The controller will be obliged to limit his/her handling of personal data to an absolute minimum and must in that regard comply with the proportionality principle, in that handling may only take place if the purpose cannot be achieved through less extensive means.

 

Equally, companies are required to compose and implement procedures for the handling of personal data. Companies with more than 250 employees have a duty to hire a data protection officer (DPO) in order to ensure that the company comply with the rules in the directive.

 

Companies which wish to transfer data to third world countries which do not offer the same level of protection as within the EU will have the opportunity, given certain conditions, to transfer data to these countries if the transfer is necessary based on legitimate interests, e.g. in group affairs or through outsourcing to data processing units, e.g. cloud-solutions. In that regard, groups of companies must be allowed easier access to impose the so called “Binding Corporate Rules” which regulate the transfer between companies in a group. Among other things, these will in future only need approval by the authorities in one EU country.

 

Tightening of the fine level

The bill will impose significantly larger fines for breaches of the personal data rules. The fine level from now on is to be between EUR 250.000 and EUR 1.000.000, depending on the type of breach.

 

Alternatively, when dealing with companies, depending on the type of breach, the company may be charged with fines of up to 2 % of its total annual global turnover if the personal date rules are breached. Article 79 of the bill lists and classifies the severity of a number of certain breaches e.g. mistakenly charging fees for information to the registered person, inadequate update of information, lacking delivery/transfer of the registered person’s information, lacking or late notification of breach of personal data security, lacking appointment of data protection officer, unjustified transfer of personal data to a third world country etc.

 

The fine cap is up to 1% of the company’s annual global turnover if the company for instance breaches the rules regarding collection of information. The fine cap of up to 2% applies if the company’s breach is more severe, for instance the handling of information without warrant or consent from the registered person.

 

Consequences for the existing treatment of personal data

If the bill is accepted in its present shape, the changes will impose far-reaching obligations for business owners when they treat personal data information, and considerably larger sanction may be incurred. By this, personal data is raised op to the management level and is no longer just a part of general compliance.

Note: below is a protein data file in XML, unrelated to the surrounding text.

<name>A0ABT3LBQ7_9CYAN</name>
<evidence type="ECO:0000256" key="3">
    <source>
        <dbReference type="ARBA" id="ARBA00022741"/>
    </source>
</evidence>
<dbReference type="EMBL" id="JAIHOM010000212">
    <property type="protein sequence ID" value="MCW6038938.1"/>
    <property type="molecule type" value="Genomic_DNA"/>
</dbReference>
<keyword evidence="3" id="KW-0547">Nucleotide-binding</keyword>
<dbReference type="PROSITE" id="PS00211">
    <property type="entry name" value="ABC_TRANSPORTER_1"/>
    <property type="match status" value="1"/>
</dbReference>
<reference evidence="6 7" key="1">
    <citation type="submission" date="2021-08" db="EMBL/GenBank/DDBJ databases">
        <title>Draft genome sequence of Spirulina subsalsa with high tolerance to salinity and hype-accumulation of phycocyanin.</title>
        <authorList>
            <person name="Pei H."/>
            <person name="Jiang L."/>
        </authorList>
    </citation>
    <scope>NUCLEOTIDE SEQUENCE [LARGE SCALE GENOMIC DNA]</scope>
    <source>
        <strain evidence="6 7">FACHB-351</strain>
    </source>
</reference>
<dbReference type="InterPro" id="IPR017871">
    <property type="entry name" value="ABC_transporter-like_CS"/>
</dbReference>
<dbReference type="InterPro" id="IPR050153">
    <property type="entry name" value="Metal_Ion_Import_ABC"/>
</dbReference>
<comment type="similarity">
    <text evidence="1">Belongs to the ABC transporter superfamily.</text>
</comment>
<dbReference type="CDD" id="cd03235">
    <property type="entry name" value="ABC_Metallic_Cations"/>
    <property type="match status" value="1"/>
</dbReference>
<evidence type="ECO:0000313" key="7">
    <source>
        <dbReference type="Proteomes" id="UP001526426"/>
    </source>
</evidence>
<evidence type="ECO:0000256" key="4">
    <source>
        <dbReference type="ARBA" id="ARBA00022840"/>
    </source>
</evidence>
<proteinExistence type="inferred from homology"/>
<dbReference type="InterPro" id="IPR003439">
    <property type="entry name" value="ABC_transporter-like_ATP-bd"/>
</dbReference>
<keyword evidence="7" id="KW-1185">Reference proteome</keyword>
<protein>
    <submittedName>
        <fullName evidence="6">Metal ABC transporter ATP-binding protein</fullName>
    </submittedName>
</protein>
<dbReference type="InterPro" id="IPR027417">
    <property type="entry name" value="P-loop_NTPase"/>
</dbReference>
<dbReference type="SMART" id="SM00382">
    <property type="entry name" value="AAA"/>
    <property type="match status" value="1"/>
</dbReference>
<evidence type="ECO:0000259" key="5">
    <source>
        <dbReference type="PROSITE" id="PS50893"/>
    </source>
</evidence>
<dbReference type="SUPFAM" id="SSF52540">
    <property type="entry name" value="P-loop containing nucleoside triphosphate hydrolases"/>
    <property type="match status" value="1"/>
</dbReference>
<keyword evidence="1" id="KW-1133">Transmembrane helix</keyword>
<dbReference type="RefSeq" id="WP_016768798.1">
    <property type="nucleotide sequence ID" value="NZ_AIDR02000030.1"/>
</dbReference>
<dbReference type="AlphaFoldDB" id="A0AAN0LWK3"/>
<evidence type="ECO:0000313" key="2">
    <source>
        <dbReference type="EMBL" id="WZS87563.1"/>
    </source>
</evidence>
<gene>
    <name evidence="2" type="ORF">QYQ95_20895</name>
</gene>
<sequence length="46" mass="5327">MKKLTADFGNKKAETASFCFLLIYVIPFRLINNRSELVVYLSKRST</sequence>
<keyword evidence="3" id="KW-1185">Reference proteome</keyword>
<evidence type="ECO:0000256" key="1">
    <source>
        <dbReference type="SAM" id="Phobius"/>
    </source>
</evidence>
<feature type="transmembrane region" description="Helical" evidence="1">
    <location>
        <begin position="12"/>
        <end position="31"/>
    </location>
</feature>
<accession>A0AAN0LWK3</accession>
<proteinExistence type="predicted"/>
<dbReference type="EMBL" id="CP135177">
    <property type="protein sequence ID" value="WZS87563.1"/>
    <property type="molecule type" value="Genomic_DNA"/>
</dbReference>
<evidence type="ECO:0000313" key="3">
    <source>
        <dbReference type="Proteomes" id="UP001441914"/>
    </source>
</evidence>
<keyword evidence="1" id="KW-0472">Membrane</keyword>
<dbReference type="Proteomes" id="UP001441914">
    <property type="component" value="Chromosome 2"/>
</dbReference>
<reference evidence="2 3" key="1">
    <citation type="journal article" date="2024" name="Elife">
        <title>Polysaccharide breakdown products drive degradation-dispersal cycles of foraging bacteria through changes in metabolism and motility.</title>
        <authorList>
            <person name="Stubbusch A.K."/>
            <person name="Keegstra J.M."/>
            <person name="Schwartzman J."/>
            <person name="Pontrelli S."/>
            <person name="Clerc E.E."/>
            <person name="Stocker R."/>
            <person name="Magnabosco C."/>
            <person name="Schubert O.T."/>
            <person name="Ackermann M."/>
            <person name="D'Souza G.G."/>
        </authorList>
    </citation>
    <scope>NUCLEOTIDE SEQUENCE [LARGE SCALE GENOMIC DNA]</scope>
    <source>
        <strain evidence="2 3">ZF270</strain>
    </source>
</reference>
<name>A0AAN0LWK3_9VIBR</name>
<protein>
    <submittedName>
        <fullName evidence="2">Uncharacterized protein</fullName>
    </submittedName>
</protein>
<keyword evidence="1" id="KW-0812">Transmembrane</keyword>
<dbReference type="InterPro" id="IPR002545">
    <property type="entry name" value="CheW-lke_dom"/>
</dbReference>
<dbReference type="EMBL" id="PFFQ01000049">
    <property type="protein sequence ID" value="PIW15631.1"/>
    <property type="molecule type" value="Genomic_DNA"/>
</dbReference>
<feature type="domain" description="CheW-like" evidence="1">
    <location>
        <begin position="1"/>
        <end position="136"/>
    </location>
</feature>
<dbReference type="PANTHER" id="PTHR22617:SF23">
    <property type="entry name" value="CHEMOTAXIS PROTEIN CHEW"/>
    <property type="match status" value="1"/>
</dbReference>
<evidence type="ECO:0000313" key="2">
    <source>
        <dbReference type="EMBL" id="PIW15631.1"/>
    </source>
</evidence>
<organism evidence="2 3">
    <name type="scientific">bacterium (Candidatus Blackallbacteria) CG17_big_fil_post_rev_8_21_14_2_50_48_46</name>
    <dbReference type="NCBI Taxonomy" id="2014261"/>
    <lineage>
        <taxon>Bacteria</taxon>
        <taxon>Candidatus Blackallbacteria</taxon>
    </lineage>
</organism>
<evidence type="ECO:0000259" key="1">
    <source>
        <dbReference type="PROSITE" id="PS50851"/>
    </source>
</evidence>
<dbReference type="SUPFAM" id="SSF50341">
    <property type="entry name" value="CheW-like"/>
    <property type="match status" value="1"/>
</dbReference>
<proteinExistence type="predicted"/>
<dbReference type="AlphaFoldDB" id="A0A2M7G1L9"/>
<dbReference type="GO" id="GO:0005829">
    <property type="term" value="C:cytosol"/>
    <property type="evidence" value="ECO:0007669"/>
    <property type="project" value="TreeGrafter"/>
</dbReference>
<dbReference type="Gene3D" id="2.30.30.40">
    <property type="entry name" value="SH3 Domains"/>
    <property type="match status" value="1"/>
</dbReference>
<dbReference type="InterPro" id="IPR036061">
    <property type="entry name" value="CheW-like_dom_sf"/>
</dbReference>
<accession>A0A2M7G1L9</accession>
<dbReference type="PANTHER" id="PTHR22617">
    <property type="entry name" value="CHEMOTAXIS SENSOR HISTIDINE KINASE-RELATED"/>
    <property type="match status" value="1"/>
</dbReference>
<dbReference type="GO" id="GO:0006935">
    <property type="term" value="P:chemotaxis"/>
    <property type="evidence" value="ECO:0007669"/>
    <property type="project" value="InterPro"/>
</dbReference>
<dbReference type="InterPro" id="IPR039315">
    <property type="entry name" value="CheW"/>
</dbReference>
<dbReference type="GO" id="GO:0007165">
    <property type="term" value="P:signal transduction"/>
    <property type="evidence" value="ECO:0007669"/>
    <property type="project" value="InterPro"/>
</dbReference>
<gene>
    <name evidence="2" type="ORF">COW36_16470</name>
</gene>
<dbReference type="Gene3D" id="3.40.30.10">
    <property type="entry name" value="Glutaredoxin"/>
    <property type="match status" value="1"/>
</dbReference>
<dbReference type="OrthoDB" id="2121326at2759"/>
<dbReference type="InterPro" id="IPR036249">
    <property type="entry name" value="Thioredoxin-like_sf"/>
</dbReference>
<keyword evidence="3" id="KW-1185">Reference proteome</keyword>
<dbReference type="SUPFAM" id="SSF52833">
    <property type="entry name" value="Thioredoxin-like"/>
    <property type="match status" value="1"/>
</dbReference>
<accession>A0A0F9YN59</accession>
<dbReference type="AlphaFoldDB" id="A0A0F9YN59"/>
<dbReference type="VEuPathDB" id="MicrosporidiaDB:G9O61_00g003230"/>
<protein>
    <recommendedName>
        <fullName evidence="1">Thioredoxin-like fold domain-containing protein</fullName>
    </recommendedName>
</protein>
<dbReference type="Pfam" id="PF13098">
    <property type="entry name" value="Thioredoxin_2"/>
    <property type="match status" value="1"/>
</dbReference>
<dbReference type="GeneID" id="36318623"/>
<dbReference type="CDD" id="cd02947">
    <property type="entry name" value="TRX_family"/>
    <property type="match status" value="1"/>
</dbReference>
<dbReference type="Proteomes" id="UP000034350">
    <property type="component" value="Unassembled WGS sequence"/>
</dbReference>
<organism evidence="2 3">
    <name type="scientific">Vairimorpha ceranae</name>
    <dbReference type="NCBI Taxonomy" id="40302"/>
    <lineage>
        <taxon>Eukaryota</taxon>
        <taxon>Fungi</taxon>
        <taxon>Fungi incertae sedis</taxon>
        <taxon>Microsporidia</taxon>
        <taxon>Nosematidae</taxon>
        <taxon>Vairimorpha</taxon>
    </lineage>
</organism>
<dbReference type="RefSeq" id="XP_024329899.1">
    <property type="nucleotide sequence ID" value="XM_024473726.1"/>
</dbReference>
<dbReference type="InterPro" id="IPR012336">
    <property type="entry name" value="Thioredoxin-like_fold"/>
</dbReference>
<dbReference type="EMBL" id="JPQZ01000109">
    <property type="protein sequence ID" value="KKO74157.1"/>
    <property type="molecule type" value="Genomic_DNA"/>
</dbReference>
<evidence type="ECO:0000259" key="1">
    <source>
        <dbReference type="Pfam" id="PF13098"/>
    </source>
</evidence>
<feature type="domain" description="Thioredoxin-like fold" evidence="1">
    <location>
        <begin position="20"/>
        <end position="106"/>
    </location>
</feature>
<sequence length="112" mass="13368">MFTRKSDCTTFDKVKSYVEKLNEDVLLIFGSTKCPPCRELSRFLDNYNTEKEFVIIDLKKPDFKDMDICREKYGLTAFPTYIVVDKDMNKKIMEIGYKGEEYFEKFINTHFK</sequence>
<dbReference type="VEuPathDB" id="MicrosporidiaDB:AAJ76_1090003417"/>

According to the Commission, the purpose of such obligations is to cater for the European citizens and businesses. Instead of 27 national statutes, which at the moment is the case, there will only be one statute (i.e. the regulation) and only one supervisory authority which regulates all matters. This is to relieve the businesses from administrative burdens when exchanging information, while they on the other hand are subject to stricter obligations when treating the information. For the citizens, this ensures that there are uniform rights for all EU citizens.


Users of social networks and the like will have the possibility to have their data completely removed, e.g. when they close an account. New and more extensive regulation has been necessary for a while, as the present regulation was passed 17 years ago.

The Commission’s bill does not regulate what is meant by “the right to be forgotten” in relation to journalistic or historical information.


The next step

The bill from the Commission is now forwarded to the European Parliament and the Council of Ministers for debate, and it is presumed that this will result in changes to the bill. If the bill is passed, it is planned that the regulation will come into force two years after final adoption.


Within the next couple of years, it is presumed that the bill, in a revised version, will be passed based on the above mentioned general points. 2012 will presumably become a decisive year for businesses and other participants to affect the bill.


Businesses should already now begin to consider the contents of the bill with reference to their different systems and processes for treating personal data, for example when they purchase and structure their IT systems and when they organize their administrative processes, as a rearrangement of the businesses systems and processes with regard to the new rules cannot be made from one day to the other.



If you have any questions or require additional information on the above, please contact Partner Nicolai Hesgaard (nhe@mwblaw.dk), Attorney Henrik Syskind Pedersen (hsp@mwblaw.dk) or Junior Associate Maria Thomsen (mth@mwblaw.dk). The above does not constitute legal counseling and Moalem Weitemeyer Bendtsen does not warrant the accuracy of the information.


With the above text, Moalem Weitemeyer Bendtsen has not assumed responsibility of any kind as a consequence aft a reader’s use of the above as a basis decisions or considerations.